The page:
Big sky views

Constructed from locally sourced materials and designed in the style of a traditional worker’s shed, this new family home in Trentham is comfortable, thermally efficient and provides views in all directions.

The award-winning 700Haus is home to Kane, Lea and their young family in picturesque Trentham, high in the Great Dividing Range about an hour’s drive north-west of Melbourne. Named for the number of metres the house sits above sea level, 700Haus confidently unites a striking, minimalist aesthetic with a rigorous attention to thermal efficiency, making it an exemplar of good residential design for a sub-alpine climate.

The 40-acre Trentham block was vacant when the couple purchased it in 2010. Serendipitously, they met Tim Ellis, principal at Glow Building Design, at an Alternative Technology Association Speed Date a Sustainability Expert event. Kane recalls “turning up with photos of our block and saying, ‘we’re looking for somebody that can help us build our dream.’ We spoke to a few architects there and we both felt that Tim was in tune with what we wanted to do, and he was the right person for us.”

Their brief was to build a house that fits in with the landscape and reflects the region’s history, using a minimal range of materials, locally sourced where possible. Tim designed a contemporary, elegant take on a working shed. True to the couple’s intention to use few materials, the house’s exterior uses only three: timber, steel and stone, including corrugated iron cladding, locally quarried stone for the chimney, and blackbutt timber from local native plantation forests for the deck.

The house needed to have low ongoing energy use and be able to withstand the sub-alpine conditions of the region. The couple also wanted to take advantage of fine views out to the Macedon Ranges and Trentham township, which meant a straightforward northern orientation wasn’t going to work. Tim’s team “went back and forth between thermal rating software and 3D modelling software” to model every element of the design – plugging in CSIRO data and contour points to find the right spot for the house; modelling shadows to check how much light would hit the concrete slab; testing window locations to frame a desired view. The 3D modelling was indispensable in “bringing things to life,” says Kane, and together with the thermal rating software, ensured 700Haus achieved dual outcomes of postcard-perfect views from every window plus thermal efficiency.

The quality of thermal efficiency, as important as a gorgeous view though not as visible, is attributable in part to the house’s double stud timber walls.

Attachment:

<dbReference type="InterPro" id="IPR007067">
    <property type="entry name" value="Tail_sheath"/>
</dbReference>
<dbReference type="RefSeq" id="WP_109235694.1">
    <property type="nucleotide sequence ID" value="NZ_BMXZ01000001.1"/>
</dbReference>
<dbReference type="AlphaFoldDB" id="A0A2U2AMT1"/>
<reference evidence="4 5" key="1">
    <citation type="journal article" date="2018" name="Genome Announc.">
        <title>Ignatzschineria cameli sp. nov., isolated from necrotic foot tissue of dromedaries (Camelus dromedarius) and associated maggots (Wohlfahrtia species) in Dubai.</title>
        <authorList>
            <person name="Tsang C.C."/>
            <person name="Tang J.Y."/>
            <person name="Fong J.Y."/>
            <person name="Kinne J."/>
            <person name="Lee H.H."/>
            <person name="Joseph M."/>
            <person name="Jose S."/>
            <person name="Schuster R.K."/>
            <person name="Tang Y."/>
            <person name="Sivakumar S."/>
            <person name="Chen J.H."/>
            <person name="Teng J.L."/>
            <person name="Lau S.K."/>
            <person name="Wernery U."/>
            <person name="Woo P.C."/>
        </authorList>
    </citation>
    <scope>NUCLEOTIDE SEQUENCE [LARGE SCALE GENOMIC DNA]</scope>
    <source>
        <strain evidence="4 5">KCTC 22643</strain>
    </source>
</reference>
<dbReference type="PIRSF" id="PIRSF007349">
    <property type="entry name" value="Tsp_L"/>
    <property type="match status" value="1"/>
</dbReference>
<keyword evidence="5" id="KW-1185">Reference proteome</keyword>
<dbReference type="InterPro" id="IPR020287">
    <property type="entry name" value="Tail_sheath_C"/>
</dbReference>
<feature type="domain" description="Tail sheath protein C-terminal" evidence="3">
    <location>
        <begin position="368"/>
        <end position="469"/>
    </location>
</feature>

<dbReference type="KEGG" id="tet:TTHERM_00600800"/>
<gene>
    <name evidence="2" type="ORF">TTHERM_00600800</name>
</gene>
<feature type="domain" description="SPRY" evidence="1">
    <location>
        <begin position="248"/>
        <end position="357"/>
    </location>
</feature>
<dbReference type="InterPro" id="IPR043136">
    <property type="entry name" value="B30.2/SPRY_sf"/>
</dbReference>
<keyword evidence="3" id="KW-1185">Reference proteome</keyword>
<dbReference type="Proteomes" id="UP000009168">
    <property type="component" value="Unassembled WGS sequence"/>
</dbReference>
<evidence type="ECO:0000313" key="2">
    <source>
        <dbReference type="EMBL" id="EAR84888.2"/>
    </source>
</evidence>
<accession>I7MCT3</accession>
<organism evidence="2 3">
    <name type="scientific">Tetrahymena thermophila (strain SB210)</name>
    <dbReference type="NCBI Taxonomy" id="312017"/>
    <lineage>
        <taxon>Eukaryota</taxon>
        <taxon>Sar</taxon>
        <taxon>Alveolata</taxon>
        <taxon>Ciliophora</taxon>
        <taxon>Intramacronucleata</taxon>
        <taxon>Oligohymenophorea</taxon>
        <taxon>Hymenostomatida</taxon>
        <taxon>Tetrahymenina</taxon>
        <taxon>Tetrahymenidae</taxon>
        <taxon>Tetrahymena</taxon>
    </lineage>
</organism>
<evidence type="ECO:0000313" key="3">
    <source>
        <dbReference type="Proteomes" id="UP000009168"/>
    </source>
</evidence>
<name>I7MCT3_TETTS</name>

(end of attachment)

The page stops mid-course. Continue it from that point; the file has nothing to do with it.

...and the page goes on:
Moving from inside the house to the outside, Kane says, “you have a layer of plaster, then a stud wall; we then have an air gap, another stud wall, and then the finishing on the outside. So what we actually have is very, very heavily insulated walls with two layers of R2.5 insulation.” Combined with double- and triple-glazed windows and R6 insulation in the ceiling cavity, the house is exceptionally well insulated from the weather.

700Haus’ I-shaped floor plan has the main living area in the northern end, where thermal mass from the polished concrete slab floor and stone hearth (actually a fully rendered brick wall, built by a local stonemason from locally quarried stone) captures the daytime sun and slowly releases warmth to the rest of the house through the day. On exceptionally cold days the family gets a heat boost from the wood fire or hydronic panels connected to a heat pump. But even “with just a minimal wood fire on, our coldest day last year was minus six and we could walk around inside the house in shorts and a T-shirt”, says Kane. “The house has performed above expectation.”

Although construction was completed in just five months (Kane and Tim credit the builder, Rick Egan from Kyneton, for his can-do attitude) the house is still a work in progress. Fixed louvres are yet to be built on the north-west side of the house to block the summer sun but admit winter light. A large corrugated iron and timber work shed is in the throes of construction; it will house farming machinery as well as a solar array that will effectively allow the family to live off-grid. And there’s native trees and vegetation to plant. But this is tinkering at the edges; the home is built and the family is delighted with it.

When asked about their favourite aspect of the house, Kane responds, “It’s a really easy answer: we love sitting out on the deck and watching the big sky. The fabulous time for us is late afternoon, early evening, as the sun’s setting and the clouds are rolling past Mount Macedon and the surrounding countryside. It’s magic, and it makes it all worthwhile.”

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